It was around this time last year, when the initial signs of deep divisions in Cosatu surfaced and the ANC made its first attempts to place the proverbial lid on a sizzling pot.
In the wake of the suspension of Cosatu general secretary Zwelinzima Vavi, the ANC called for an “alliance summit” to discuss common interests and shared concerns over the “neoliberal path” the country was taking. In simple terms – it was an effort to cosy up to each other in the wake of Cosatu opposed to a policy decision of the ANC, the National Development Plan (NDP), and other irritants of the day.
The most interesting bit of news to emerge from the three day meeting in Irene, Pretoria, was that the National Union of Metalworkers South Africa (Numsa) – Cosatu’s largest affiliate – did not attend the summit. It stood out because Numsa had rejected the entire NDP, rejected eTolls and had a bone or two to pick with the ruling party. This would have been a good opportunity to engage the ANC.
Responding to queries about Numsa’s absence from the summit, ANC secretary general Gwede Mantashe was quick to point out that the ANC was not in alliance with Numsa – it was, in fact, in alliance with Cosatu and the South African Communist Party (SACP).
It was a small but important clarification. It helps to understand misguided reports on Monday that Numsa broke away from the tripartite alliance. Numsa was never in an alliance with the ANC, it is Cosatu who is in alliance with the ANC, as Mantashe pointed out.
The ANC was formed in 1912, Cosatu in 1985 and the SACP in 1921. But it was only in the early 1990s when the trio agreed to work together as a Revolutionary Alliance – known as the tripartite alliance – to push forward the National Democratic Revolution (NDR).
“Conference reaffirms the on-going relevance and role of the Alliance in the national democratic revolution. Commissions further agreed that steps need to be taken to enhance the unity of purpose of the Alliance through the diligent implementation of an agreed joint programme of action,” the ANC’s Mangaung conference resolved in 2012.
When Numsa went to its conference in December last year, the union’s general secretary Irvin Jim said the ANC had abandoned the NDR, it replaced the Freedom Charter with the neoliberal NDP and it was run by greedy capitalists. Numsa’s opinion has not changed with Jim effectively saying the same thing.
“We decided to break with the alliance and we resolved to form a United Front and explore the possibility for socialism in South Africa,” Jim said much to the excitement of many.
But for Numsa to have out from the alliance it has to either withdraw from Cosatu or fight for Cosatu as a collective to decide to cut ties with the ANC and, importantly, win the fight. Based on Jim’s statement on Monday, the union is clearly prepared for the latter. They will try to keep their fight in Cosatu and push for a special national congress using the courts.
If you probe further into their plans, Numsa plans to use the special national congress to elect a new leadership, force Cosatu to break away from the alliance and change the political realm altogether.
“Naturally, as the demand for a Special National Congress includes dealing with the Sdumo leadership collective, Sdumo and his friends (who are now illegally running Cosatu) know very well that they would not only be defeated in any National Congress to be held while Numsa still remains in Cosatu, but that the majority of ordinary delegates to such a Congress would easily remove all of them from office,” Jim said on Monday.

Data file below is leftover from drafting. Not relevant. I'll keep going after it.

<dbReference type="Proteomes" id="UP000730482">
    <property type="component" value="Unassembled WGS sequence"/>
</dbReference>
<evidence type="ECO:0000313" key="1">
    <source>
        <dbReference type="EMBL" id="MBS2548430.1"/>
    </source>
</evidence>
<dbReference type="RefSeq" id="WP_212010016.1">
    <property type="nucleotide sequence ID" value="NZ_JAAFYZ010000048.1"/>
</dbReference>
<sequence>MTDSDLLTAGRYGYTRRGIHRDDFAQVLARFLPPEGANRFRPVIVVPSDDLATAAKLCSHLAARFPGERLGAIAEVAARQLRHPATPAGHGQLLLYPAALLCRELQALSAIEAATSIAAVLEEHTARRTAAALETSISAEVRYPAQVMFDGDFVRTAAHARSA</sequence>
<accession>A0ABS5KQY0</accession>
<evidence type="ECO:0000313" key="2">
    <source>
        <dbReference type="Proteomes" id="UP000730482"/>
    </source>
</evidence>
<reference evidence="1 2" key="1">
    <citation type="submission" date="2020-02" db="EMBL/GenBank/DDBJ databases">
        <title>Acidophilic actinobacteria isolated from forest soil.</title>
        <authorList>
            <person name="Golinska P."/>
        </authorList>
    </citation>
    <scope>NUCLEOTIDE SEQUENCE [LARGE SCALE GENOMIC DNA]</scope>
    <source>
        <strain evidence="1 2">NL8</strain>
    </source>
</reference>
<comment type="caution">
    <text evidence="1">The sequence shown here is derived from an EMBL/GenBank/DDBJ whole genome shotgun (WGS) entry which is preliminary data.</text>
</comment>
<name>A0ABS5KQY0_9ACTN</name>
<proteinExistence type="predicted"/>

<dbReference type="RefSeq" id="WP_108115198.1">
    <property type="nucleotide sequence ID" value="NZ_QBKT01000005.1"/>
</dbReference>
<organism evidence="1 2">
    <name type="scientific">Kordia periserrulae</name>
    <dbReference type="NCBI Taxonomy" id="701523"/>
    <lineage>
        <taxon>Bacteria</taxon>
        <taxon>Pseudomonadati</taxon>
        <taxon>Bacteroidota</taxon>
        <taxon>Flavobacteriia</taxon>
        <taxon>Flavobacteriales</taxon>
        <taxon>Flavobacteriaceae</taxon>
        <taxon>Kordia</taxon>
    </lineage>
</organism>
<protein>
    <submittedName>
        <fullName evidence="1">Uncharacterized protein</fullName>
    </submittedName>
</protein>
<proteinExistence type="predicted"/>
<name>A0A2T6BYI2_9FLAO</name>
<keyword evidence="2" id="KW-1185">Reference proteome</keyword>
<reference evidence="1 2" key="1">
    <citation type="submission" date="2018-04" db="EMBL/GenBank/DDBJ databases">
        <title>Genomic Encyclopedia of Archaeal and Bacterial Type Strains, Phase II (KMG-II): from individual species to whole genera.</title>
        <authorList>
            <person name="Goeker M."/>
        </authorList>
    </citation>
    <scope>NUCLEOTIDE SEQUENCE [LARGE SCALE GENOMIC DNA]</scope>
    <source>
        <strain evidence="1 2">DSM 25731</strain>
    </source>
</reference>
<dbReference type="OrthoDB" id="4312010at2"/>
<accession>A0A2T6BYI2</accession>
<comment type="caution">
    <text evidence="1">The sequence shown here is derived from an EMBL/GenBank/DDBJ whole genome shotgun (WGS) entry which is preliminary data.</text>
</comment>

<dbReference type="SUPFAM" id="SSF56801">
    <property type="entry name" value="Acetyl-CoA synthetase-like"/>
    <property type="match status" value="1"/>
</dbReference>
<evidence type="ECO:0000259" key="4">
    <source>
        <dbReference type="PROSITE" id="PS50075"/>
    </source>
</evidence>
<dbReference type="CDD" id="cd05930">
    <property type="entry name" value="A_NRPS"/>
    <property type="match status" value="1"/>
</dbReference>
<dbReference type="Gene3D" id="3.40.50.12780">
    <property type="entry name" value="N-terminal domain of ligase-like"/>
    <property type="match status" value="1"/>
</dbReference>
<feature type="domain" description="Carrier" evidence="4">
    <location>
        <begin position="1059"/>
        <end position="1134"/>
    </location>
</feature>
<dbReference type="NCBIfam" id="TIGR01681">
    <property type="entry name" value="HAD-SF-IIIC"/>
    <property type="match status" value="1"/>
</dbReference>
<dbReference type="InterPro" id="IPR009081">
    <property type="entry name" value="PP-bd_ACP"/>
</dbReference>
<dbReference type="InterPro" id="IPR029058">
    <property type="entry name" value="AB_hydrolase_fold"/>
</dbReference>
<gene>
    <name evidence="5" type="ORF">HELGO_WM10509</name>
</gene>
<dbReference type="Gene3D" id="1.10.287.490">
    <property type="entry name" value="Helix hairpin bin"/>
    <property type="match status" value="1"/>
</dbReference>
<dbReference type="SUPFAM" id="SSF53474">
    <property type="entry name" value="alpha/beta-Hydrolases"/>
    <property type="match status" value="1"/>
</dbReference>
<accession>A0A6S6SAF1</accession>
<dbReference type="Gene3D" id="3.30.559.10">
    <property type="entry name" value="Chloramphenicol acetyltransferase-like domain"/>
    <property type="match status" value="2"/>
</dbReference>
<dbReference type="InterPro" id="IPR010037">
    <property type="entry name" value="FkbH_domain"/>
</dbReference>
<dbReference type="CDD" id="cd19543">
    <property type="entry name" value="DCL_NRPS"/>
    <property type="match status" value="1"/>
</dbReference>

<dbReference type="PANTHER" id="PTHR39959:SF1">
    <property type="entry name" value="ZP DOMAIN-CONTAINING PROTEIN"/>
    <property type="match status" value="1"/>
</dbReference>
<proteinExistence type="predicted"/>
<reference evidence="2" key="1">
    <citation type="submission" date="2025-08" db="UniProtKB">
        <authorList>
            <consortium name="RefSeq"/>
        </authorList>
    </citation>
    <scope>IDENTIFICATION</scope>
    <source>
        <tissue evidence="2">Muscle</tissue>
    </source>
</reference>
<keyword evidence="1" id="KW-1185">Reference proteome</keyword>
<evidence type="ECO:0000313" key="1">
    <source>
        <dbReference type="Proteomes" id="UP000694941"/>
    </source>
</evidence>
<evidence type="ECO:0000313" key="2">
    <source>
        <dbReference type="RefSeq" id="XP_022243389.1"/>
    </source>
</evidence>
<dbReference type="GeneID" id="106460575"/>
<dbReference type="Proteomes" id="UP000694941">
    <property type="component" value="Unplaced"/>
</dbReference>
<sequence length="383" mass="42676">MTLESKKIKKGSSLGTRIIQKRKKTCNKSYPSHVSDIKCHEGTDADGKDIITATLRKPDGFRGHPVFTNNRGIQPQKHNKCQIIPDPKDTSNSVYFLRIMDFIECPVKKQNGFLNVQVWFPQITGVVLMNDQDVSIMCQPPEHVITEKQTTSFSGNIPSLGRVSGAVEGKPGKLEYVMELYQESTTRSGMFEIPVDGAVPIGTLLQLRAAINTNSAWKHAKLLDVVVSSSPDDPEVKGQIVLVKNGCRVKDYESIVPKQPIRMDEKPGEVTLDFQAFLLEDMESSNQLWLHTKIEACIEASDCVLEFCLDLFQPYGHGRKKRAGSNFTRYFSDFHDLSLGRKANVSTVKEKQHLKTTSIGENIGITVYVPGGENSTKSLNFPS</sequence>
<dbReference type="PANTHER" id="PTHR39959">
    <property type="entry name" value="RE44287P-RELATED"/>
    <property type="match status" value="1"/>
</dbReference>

Taking on the ANC
In line with their plan, Numsa aims to create a workers party under the banner of the United Front, which would take on the ANC. A date of December has been set for the launch of this “front” and Jim did not rule out contesting elections. It would be interesting to see whether the frustration over the state of play within the ANC is a worker sentiment or the rigid view of the leadership of Numsa. Furthermore, workers have a right to vote for whichever political party they chose to. Neither Numsa nor Cosatu’s constitution forces workers to vote for a particular political party.
An attempt to convince Cosatu’s 2-million members – let alone convincing the electorate – that the federation should break away from the ANC may be an ambitious plan. But on the brink of being expelled from Cosatu, Numsa is playing all the cards they have.
‘Cosatu on the verge of collapse’
Last week the ANC presented its report to a meeting of Cosatu’s top decision making body outside of conference – its central executive committee following six months of mediation and a call for a cessation of hostilities.
The findings and recommendations of the task team was hoped to be the prevailing sense of sanity in the federation which, by their own admission, is on the brink of collapse. The twenty page report reinforced a sentiment that Cosatu was on the verge of collapsing.
The intervention did little to mend the rifts in Cosatu. In fact, if Numsa’s statement this week is anything to go by, the federation has become an enemy unto itself. “We reiterate our very correct political analysis that the ANC’s Task Team intervention, led by Deputy President Cyril Ramaphosa, was not only a farce, but an overall flouting of Cosatu’s constitution and founding principle of being a worker-controlled and democratic union federation of workers,” Jim said.
He said the “ANC Task Team effectively handed over Vavi to their faction to deal with, and isolated Numsa and thereby prepared the grounds for its expulsion from the federation”.
An attempt to expel Numsa at last week’s meeting was postponed to November 7. Numsa is not backing down. And while they are pinning their hopes on winning, they have a back up plan should they lose: form an alternate trade union federation and bankrupt Cosatu.